April 14, 2017
Talk about starting the indoctrination early. The Washington Free Beacon on Monday reported that MIT Press is publishing “Communism for Kids,” a book aimed at brainwashing three to seven-year-olds, on those “lovable little revolutionaries.”
(Article by Scott Whitlock from newsbusters.org )
Free Beacon writer Elizabeth Harrington explained:
Communism for Kids, written by a German author who specializes in political theory and “queer politics,” was released last month. The thesis of the children’s book is that communism is “not that hard,” but has not been implemented in the right way.
Apparently, the book doesn’t focus on the 100 million people murdered under Communism.
In November of 2009, the Media Research Center released “Better Off Red,” documenting two decades of liberal journalists looking the other way at the evils of Communism.
Here are a few examples of liberal fawning over commies:
“Despite what many Americans think, most Soviets do not yearn for capitalism or Western-style democracy.”
— Anchor Dan Rather on the CBS Evening News, June 17, 1987.
“The reality is that even if the communist state were to protect individual rights aggressively, many of its people are not prepared to tolerate diversity.”
— Dan Rather on the May 27, 1988 CBS Evening News.
“East Germany is the Communist world’s vaunted economic success story, hailed as proof that hard work, discipline and thrift can translate Karl Marx’s theories into reality.”
— New York Times reporter Ferdinand Protzman in the May 15, 1989 “Business Day” section.
“Communism got to be a terrible word here in the United States, but our attitude toward it may have been unfair. Communism got in with a bad crowd when it was young and never had a fair chance….The Communist ideas of creating a society in which everyone does his best for the good of everyone is appealing and fundamentally a more uplifting idea than capitalism. Communism’s only real weakness seems to be that it doesn’t work.”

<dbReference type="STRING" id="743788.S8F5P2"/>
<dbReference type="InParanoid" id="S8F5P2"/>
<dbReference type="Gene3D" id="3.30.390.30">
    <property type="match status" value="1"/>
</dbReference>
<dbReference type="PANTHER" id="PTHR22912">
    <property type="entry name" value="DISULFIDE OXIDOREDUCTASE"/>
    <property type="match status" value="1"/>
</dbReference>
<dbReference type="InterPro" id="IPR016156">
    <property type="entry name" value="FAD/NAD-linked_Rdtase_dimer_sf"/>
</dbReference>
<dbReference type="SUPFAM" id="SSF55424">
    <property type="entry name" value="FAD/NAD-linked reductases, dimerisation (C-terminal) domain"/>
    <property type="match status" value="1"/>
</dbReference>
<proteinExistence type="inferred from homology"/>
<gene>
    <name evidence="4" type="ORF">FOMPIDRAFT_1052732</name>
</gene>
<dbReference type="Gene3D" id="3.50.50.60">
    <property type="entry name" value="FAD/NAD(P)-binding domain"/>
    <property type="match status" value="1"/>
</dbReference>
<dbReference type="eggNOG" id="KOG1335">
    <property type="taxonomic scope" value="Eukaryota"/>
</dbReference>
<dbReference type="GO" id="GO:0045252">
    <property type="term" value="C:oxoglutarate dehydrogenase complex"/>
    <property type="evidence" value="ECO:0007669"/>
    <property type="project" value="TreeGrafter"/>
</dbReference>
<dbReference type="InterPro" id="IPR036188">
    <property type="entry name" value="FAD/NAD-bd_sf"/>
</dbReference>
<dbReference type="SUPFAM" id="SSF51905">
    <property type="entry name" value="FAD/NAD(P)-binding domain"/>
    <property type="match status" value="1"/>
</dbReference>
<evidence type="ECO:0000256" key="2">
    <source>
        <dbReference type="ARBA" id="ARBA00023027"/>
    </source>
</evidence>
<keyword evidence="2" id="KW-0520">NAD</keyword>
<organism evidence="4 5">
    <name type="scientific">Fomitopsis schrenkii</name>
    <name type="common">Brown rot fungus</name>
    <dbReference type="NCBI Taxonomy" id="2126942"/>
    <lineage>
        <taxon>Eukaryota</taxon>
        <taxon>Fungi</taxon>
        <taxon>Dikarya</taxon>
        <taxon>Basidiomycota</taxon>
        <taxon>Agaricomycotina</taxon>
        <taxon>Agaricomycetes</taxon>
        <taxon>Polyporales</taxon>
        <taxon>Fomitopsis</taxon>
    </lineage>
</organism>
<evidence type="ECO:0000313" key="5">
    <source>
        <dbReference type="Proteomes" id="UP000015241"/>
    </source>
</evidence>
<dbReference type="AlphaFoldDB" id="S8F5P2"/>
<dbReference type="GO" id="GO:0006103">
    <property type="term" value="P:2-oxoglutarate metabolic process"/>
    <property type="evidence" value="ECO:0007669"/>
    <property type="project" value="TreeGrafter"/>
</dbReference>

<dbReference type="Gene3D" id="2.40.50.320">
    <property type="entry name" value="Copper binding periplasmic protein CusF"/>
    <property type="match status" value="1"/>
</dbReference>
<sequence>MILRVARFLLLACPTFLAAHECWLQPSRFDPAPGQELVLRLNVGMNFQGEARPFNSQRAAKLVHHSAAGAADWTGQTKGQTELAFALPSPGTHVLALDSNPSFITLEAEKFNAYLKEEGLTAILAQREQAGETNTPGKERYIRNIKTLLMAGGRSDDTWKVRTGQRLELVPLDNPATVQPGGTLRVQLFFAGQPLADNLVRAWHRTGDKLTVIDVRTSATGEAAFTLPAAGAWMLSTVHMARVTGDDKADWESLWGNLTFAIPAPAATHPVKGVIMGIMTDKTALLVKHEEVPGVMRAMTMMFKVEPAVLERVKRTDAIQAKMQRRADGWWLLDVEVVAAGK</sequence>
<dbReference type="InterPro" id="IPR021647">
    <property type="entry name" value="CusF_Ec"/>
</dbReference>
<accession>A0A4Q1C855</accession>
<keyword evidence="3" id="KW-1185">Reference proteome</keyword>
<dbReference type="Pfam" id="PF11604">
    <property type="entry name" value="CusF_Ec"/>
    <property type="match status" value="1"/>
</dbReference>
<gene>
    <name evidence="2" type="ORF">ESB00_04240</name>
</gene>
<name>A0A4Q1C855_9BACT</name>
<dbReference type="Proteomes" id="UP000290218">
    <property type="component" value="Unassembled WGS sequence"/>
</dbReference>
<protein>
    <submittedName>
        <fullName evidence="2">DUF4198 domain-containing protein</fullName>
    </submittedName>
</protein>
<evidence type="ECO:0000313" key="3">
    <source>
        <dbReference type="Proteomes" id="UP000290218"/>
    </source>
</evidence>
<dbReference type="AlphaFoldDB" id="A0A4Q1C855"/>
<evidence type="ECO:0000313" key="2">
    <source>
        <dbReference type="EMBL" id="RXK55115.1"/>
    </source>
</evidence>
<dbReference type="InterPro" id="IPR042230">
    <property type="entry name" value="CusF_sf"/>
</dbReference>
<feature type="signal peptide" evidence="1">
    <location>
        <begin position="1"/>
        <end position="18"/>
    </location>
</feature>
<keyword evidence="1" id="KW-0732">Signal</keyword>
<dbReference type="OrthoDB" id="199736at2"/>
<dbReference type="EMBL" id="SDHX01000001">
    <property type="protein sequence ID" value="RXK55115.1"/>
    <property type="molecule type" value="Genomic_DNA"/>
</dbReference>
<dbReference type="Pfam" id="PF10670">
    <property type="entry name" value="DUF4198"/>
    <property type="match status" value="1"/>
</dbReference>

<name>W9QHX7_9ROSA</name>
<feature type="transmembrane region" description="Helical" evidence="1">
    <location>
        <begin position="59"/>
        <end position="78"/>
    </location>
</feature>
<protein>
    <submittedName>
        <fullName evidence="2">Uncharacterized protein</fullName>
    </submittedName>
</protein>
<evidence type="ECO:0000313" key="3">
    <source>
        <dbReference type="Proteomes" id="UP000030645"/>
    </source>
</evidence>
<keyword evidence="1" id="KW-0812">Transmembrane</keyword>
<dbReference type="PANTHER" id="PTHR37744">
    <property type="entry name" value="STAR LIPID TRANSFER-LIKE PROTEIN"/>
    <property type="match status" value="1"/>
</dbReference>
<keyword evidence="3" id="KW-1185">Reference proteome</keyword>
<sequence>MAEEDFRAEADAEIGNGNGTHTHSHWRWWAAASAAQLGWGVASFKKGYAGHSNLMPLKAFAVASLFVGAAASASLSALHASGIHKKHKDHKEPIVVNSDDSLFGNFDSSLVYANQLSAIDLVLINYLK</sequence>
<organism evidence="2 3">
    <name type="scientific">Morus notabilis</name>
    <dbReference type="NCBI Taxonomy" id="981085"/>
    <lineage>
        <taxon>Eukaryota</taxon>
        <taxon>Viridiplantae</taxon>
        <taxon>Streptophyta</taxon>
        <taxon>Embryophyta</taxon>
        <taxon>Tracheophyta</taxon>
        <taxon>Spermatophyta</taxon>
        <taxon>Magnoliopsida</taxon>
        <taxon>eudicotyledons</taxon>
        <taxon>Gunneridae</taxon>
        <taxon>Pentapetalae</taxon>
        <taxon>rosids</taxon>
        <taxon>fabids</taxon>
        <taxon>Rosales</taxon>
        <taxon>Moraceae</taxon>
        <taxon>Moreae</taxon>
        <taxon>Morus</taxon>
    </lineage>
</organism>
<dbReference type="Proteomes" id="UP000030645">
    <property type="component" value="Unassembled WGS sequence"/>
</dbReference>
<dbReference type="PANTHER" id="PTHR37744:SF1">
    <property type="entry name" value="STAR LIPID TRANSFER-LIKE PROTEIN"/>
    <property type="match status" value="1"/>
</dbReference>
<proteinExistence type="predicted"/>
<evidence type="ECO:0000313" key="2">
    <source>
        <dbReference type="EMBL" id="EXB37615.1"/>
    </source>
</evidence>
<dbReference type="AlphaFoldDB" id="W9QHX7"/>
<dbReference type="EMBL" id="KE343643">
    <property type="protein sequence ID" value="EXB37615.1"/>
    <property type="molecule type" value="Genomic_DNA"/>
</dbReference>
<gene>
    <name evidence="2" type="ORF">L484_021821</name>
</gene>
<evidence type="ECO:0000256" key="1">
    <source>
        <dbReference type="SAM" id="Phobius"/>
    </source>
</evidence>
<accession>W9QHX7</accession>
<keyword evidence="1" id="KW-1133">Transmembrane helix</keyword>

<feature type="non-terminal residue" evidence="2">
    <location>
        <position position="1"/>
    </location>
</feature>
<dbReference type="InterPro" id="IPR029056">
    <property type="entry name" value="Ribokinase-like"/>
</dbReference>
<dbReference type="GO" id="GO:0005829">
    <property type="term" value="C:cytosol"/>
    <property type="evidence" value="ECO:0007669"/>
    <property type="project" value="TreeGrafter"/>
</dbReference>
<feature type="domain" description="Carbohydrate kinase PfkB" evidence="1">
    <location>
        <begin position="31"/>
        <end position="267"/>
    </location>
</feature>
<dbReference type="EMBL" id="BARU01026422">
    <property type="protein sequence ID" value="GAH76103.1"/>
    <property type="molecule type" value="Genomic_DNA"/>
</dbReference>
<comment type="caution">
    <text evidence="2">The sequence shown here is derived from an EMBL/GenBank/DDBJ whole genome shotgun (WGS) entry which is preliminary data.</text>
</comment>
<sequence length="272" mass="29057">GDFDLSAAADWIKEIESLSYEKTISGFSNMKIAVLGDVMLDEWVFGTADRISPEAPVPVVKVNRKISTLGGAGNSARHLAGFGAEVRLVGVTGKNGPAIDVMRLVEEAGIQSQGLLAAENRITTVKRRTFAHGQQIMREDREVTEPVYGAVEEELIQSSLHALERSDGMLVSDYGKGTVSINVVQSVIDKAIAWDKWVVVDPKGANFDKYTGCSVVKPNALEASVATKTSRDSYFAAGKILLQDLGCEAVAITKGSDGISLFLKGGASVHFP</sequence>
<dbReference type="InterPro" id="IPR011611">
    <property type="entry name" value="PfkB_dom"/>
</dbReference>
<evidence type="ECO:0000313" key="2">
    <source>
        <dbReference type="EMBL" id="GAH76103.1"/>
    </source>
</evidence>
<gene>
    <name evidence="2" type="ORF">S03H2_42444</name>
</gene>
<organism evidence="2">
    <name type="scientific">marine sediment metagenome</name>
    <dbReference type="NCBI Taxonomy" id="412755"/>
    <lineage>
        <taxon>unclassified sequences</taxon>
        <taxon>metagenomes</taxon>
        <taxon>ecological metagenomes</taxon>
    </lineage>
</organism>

— 60 Minutes commentator Andy Rooney in the New York Times, June 26, 1989.
“Like Soviet President Mikhail Gorbachev before him, [Vladimir] Kryuchkov has taken the personal route, talking of his fondness for Bellini’s opera ‘Norma.’ He swoons over the piano mastery of Van Cliburn, and hints that he would arrange a Moscow apartment for the pianist if he would only come here more often. Then he sighs over his exhausting workday at Dzerzhinsky Square: ‘The KGB chairman’s life is no bed of roses.’”
— Reporter David Remnick in The Washington Post, September 8, 1989. Two years later, Kryuchkov was part of the hardline “Gang of Eight” that attempted to overthrow Gorbachev.
“Marx and Lenin are still revered heroes. Never mind that communism as they conceived it didn’t work. Most Soviets don’t want to dump it, just improve on it.”
— USA Today founder Al Neuharth, February 9, 1990 column.